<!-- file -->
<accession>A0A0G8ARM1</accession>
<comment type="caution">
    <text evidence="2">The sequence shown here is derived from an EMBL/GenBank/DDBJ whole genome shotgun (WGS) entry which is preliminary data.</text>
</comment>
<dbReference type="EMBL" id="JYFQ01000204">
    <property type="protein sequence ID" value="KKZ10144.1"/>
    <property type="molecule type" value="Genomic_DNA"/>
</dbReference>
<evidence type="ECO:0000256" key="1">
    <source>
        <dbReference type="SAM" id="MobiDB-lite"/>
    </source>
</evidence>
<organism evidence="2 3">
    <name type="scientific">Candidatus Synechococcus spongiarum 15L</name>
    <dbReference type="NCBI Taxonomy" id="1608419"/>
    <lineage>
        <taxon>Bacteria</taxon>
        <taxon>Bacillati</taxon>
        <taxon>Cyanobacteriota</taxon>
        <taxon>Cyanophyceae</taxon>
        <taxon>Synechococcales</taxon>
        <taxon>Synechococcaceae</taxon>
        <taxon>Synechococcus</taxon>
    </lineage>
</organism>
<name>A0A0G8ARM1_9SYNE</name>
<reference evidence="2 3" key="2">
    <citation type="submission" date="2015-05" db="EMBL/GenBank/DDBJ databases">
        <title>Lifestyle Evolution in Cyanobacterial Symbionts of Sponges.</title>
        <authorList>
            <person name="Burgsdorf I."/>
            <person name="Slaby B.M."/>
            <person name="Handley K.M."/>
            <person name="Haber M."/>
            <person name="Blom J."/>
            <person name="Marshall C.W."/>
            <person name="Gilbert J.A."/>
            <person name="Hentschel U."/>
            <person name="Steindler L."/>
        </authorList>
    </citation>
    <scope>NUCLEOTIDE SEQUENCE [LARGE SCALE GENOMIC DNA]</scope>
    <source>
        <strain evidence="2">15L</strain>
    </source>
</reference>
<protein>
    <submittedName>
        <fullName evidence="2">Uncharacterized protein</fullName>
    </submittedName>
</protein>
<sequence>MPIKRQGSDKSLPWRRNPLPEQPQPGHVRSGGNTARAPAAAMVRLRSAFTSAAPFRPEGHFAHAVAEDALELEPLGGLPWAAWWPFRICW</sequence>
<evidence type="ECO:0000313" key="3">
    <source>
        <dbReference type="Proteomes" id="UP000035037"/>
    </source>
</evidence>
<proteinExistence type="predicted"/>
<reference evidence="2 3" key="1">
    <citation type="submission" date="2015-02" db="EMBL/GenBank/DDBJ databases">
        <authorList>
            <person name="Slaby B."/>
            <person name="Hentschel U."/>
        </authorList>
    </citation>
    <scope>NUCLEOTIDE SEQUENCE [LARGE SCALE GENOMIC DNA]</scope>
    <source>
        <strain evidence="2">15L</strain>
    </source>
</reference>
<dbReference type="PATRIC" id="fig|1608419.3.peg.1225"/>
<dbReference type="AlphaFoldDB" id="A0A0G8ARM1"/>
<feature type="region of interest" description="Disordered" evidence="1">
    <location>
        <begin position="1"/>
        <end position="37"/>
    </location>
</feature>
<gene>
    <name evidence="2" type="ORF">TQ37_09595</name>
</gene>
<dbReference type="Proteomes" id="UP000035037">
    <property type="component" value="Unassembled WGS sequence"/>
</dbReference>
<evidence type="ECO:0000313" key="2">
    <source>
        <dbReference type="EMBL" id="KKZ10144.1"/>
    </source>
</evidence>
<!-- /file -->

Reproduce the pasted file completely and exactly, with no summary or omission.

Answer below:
<accession>A0A0G8ARM1</accession>
<comment type="caution">
    <text evidence="2">The sequence shown here is derived from an EMBL/GenBank/DDBJ whole genome shotgun (WGS) entry which is preliminary data.</text>
</comment>
<dbReference type="EMBL" id="JYFQ01000204">
    <property type="protein sequence ID" value="KKZ10144.1"/>
    <property type="molecule type" value="Genomic_DNA"/>
</dbReference>
<evidence type="ECO:0000256" key="1">
    <source>
        <dbReference type="SAM" id="MobiDB-lite"/>
    </source>
</evidence>
<organism evidence="2 3">
    <name type="scientific">Candidatus Synechococcus spongiarum 15L</name>
    <dbReference type="NCBI Taxonomy" id="1608419"/>
    <lineage>
        <taxon>Bacteria</taxon>
        <taxon>Bacillati</taxon>
        <taxon>Cyanobacteriota</taxon>
        <taxon>Cyanophyceae</taxon>
        <taxon>Synechococcales</taxon>
        <taxon>Synechococcaceae</taxon>
        <taxon>Synechococcus</taxon>
    </lineage>
</organism>
<name>A0A0G8ARM1_9SYNE</name>
<reference evidence="2 3" key="2">
    <citation type="submission" date="2015-05" db="EMBL/GenBank/DDBJ databases">
        <title>Lifestyle Evolution in Cyanobacterial Symbionts of Sponges.</title>
        <authorList>
            <person name="Burgsdorf I."/>
            <person name="Slaby B.M."/>
            <person name="Handley K.M."/>
            <person name="Haber M."/>
            <person name="Blom J."/>
            <person name="Marshall C.W."/>
            <person name="Gilbert J.A."/>
            <person name="Hentschel U."/>
            <person name="Steindler L."/>
        </authorList>
    </citation>
    <scope>NUCLEOTIDE SEQUENCE [LARGE SCALE GENOMIC DNA]</scope>
    <source>
        <strain evidence="2">15L</strain>
    </source>
</reference>
<protein>
    <submittedName>
        <fullName evidence="2">Uncharacterized protein</fullName>
    </submittedName>
</protein>
<sequence>MPIKRQGSDKSLPWRRNPLPEQPQPGHVRSGGNTARAPAAAMVRLRSAFTSAAPFRPEGHFAHAVAEDALELEPLGGLPWAAWWPFRICW</sequence>
<evidence type="ECO:0000313" key="3">
    <source>
        <dbReference type="Proteomes" id="UP000035037"/>
    </source>
</evidence>
<proteinExistence type="predicted"/>
<reference evidence="2 3" key="1">
    <citation type="submission" date="2015-02" db="EMBL/GenBank/DDBJ databases">
        <authorList>
            <person name="Slaby B."/>
            <person name="Hentschel U."/>
        </authorList>
    </citation>
    <scope>NUCLEOTIDE SEQUENCE [LARGE SCALE GENOMIC DNA]</scope>
    <source>
        <strain evidence="2">15L</strain>
    </source>
</reference>
<dbReference type="PATRIC" id="fig|1608419.3.peg.1225"/>
<dbReference type="AlphaFoldDB" id="A0A0G8ARM1"/>
<feature type="region of interest" description="Disordered" evidence="1">
    <location>
        <begin position="1"/>
        <end position="37"/>
    </location>
</feature>
<gene>
    <name evidence="2" type="ORF">TQ37_09595</name>
</gene>
<dbReference type="Proteomes" id="UP000035037">
    <property type="component" value="Unassembled WGS sequence"/>
</dbReference>
<evidence type="ECO:0000313" key="2">
    <source>
        <dbReference type="EMBL" id="KKZ10144.1"/>
    </source>
</evidence>